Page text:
Staff ed: Quality or quantity: how we should spend

Given Grinnell’s location 50 miles from an urban center, we are lucky to have ample opportunities to see movies and attend concerts. Both the SGA Films and Concerts committees work tirelessly to give the rest of us entertaining weekend events

But amidst the recent scuffle over budget allocations, we have yet to ask whether each group is serving the campus effectively. When students must choose between a Friday night of hanging out with friends or attending a concert by an unknown band, usually the concert will be forgotten. The same goes for the umpteen weekend film screenings. Sure, we have a lot of options, but rarely do we ask ourselves, “How much is too much? What do we value more: quantity or quality?”

For a majority of events, SGA Films and Concerts cater to a very small group, often doing so far more than is necessary. Last weekend, SGA Films showed three movies on campus a combined 11 times, and shows another movie twice on Wednesdays. Go to any of these events, and you’ll typically find a smattering of students. Crowds are exceptions, not the rule.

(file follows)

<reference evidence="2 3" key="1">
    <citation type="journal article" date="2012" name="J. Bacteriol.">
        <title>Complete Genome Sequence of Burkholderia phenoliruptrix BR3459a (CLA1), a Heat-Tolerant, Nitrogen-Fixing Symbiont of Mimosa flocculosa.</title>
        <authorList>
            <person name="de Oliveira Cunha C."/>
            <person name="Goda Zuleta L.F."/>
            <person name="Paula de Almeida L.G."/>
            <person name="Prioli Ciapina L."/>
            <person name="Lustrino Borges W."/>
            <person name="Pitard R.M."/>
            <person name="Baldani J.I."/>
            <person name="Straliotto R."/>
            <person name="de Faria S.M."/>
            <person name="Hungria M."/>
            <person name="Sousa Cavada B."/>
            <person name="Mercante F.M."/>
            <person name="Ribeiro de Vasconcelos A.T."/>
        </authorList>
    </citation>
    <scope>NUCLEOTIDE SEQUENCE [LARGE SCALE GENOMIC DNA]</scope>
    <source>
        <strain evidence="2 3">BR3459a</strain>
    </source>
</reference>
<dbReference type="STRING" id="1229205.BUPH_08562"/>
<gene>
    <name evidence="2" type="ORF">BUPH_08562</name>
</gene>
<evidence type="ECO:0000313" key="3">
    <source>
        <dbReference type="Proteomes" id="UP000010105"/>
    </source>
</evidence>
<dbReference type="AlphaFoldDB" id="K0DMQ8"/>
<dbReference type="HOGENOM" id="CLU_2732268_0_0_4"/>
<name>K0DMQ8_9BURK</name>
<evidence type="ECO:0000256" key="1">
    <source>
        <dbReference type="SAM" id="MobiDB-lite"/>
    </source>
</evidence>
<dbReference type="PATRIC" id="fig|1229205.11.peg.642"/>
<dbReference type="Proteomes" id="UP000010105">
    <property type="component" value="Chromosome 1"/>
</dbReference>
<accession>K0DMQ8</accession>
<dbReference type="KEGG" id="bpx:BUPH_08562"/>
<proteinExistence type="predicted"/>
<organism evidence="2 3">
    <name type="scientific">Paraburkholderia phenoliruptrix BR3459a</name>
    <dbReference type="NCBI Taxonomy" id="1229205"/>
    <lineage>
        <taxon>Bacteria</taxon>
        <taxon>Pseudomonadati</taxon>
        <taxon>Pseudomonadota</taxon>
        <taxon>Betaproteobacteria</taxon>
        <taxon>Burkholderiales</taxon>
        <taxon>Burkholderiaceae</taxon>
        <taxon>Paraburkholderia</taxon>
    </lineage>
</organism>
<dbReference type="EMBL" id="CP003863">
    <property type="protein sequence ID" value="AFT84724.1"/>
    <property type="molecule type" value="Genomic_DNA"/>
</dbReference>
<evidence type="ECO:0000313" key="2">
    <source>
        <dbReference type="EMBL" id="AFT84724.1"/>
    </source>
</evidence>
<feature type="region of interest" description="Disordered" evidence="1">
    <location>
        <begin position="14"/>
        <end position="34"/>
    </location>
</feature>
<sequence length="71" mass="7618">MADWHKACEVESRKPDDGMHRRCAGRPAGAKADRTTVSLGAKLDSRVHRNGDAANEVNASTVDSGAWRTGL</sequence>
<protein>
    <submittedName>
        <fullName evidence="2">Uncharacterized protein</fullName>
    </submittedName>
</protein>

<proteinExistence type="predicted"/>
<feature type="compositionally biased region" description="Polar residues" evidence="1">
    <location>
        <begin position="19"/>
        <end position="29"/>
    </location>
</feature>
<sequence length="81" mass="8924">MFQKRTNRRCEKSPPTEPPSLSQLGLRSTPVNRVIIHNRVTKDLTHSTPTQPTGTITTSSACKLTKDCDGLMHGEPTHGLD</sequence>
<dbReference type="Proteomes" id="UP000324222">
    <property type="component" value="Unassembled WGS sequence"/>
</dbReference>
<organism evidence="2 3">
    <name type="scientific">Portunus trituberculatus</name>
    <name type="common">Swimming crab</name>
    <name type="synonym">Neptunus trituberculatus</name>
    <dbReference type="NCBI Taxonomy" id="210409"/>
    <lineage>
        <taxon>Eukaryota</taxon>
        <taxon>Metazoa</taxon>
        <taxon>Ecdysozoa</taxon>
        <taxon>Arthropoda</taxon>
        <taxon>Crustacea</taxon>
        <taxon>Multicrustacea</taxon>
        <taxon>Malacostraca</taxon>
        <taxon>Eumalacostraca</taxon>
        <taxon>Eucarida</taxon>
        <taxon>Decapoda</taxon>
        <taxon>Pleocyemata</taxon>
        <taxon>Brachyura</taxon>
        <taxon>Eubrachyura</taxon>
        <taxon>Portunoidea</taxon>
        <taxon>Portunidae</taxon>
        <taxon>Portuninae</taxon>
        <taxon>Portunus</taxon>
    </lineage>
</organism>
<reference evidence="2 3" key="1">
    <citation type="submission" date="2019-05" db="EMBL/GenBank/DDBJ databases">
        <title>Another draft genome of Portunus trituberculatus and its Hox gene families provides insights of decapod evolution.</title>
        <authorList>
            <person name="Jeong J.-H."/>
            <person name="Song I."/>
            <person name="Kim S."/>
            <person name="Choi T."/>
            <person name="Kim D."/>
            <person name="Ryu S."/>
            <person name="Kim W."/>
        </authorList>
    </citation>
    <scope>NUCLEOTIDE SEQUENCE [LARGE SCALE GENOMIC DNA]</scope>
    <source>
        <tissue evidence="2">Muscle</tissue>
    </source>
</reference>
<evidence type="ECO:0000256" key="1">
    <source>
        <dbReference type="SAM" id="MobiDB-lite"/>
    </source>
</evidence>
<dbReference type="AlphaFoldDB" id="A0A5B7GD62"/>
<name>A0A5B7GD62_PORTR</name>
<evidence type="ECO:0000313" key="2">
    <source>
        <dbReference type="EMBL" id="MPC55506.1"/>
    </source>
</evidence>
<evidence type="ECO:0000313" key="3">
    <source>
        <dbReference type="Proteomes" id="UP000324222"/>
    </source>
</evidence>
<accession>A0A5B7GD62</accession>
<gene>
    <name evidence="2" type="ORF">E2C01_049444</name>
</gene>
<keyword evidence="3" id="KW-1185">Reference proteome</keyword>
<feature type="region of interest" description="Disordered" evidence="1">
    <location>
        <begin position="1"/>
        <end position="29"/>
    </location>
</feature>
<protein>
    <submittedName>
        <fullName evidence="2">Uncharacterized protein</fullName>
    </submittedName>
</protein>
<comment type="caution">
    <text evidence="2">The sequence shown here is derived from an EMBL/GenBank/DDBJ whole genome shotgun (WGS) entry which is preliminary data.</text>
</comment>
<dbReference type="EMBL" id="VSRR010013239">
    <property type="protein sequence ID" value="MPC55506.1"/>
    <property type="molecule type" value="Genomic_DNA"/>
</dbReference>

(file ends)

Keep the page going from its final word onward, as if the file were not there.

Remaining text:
The same trend applies to concerts. A typical weekend brings bands foreign to even the most obsessed reader of indie blogs, and attendance usually tops out at a few dozen.

At some point, these committees should ask themselves whether the approach of “throwing everything at the wall and hoping something sticks” is the optimal one. If the goal is to reach and interest as many students as possible, it might be just as productive to focus on bringing bands that a higher percentage of students recognize. They need a reason not to dismiss the event as “just another film” or “just another concert.”
In the past, the events with the highest student interest have generally been the more expensive ones that target the masses:

Last year’s Ladysmith Black Mambazo concert packed Herrick Chapel, and student interest was evident long after the show ended. Even now, reference the show to someone in attendance, and they’re quick to reminisce about just how much they enjoyed it.

SGA Films might not be able to pack Harris Theater on weekends, but when it rented out The Strand to show Quantum of Solace, student demand far exceeded supply, and the tickets were gone in a matter of minutes.
If we seek an active and involved community, we first have to give people reasons to be active and involved. But this is rarely completed through events that will inevitably attract small crowds.

By acknowledging that big names attract more students, committees can better determine how to allocate their budgets. If we assume that most students only attend a few events a year, let’s make those events worthwhile.